HOUSEHOLDS in Worcester will be asked to trial different types of wheelie bins to determine which design would be the most suitable for the city.

Several UK-based firms have supplied sample bins and the city council is calling on residents to help evaluate the advantages and disadvantages of each type before awarding a supply contract.

It will eventually cost more than a £1m to buy the bins and fund the specially adapted collection vehicles.

The Evening News revealed in December 2004 that the council plans to roll out the scheme to around 13,000 homes in October 2005.

Mike Harrison, the council's head of operational services, dismissed fears that every home will have a bin.

He said the council recognises that the system would be impractical for people living in flats and multi-occupation dwellings so many residents will continue with the present rubbish collection arrangements.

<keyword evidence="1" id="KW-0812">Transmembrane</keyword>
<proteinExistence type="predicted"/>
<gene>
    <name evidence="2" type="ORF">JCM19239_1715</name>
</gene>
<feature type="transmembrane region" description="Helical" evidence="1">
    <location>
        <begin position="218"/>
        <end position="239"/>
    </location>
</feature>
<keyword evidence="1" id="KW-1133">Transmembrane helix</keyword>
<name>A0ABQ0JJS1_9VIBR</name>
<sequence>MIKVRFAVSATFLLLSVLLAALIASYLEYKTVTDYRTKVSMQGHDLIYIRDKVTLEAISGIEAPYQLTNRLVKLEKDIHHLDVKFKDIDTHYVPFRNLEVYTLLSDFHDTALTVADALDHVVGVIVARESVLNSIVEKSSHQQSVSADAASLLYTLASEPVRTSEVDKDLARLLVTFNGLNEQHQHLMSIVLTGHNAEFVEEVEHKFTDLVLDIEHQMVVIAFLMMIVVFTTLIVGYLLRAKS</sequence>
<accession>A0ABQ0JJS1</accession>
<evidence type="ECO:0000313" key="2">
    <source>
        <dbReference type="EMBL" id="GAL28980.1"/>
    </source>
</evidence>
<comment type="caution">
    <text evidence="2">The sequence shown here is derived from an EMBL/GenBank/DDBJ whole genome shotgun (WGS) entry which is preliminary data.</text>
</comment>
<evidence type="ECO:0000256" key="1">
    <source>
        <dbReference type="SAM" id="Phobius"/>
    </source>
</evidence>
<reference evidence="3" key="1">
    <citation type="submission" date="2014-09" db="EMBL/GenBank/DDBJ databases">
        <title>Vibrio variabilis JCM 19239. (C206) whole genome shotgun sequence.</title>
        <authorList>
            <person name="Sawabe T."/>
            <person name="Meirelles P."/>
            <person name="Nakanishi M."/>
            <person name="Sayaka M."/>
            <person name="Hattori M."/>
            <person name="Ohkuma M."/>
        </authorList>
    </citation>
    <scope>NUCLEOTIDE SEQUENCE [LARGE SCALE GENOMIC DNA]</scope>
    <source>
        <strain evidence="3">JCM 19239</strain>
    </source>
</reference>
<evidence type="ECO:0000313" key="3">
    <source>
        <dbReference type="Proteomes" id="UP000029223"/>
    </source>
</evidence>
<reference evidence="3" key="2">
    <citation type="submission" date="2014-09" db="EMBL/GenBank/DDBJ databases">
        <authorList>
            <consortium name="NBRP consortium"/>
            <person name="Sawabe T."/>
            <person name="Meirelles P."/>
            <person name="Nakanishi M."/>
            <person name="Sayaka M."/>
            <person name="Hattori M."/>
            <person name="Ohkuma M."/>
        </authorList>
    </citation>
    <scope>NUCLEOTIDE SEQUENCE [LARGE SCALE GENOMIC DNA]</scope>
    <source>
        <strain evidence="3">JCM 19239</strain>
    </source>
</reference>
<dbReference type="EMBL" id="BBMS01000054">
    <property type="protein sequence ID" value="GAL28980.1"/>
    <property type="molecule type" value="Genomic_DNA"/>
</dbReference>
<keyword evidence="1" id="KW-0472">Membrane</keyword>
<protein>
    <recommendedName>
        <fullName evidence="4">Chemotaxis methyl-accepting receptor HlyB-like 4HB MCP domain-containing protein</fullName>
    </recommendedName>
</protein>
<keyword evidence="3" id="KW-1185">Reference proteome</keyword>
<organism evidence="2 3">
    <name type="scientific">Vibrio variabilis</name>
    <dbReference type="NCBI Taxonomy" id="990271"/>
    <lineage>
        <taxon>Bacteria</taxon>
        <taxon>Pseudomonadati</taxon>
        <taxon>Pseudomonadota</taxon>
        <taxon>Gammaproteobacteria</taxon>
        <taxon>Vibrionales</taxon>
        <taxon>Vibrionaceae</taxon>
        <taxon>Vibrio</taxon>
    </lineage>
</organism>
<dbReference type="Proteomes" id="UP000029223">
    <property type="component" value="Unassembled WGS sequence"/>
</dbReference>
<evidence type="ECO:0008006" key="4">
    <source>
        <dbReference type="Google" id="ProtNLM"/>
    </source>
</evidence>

"People seem to think that Worcester is being set-up as a guinea-pig in scrapping the plastic bag system in favour of an untried wheelie bin process, but the reality is that it's a county-wide scheme that's already proving successful in Wyre Forest," he said.

Details of the homes participating in the trial scheme will not be known for around three weeks.

The chief reason for the switch, said Mr Harrision, is recycling with the council facing fines of up to £1.5m for missing Government recycling targets.

"With 16 per cent of all our rubbish now being recycled in Worcester, we're now being asked to boost that figure up to 20 per cent with other increases also looming," he said.

"The switch to an alternating collection system and wheelie bins is an essential element of a drive that could ultimately lead to Worcester ranking as one of the top recycling areas in the county, if not nationally."

He added safety was another reason for the switch following an incident in which a refuse collector was spiked by a needle.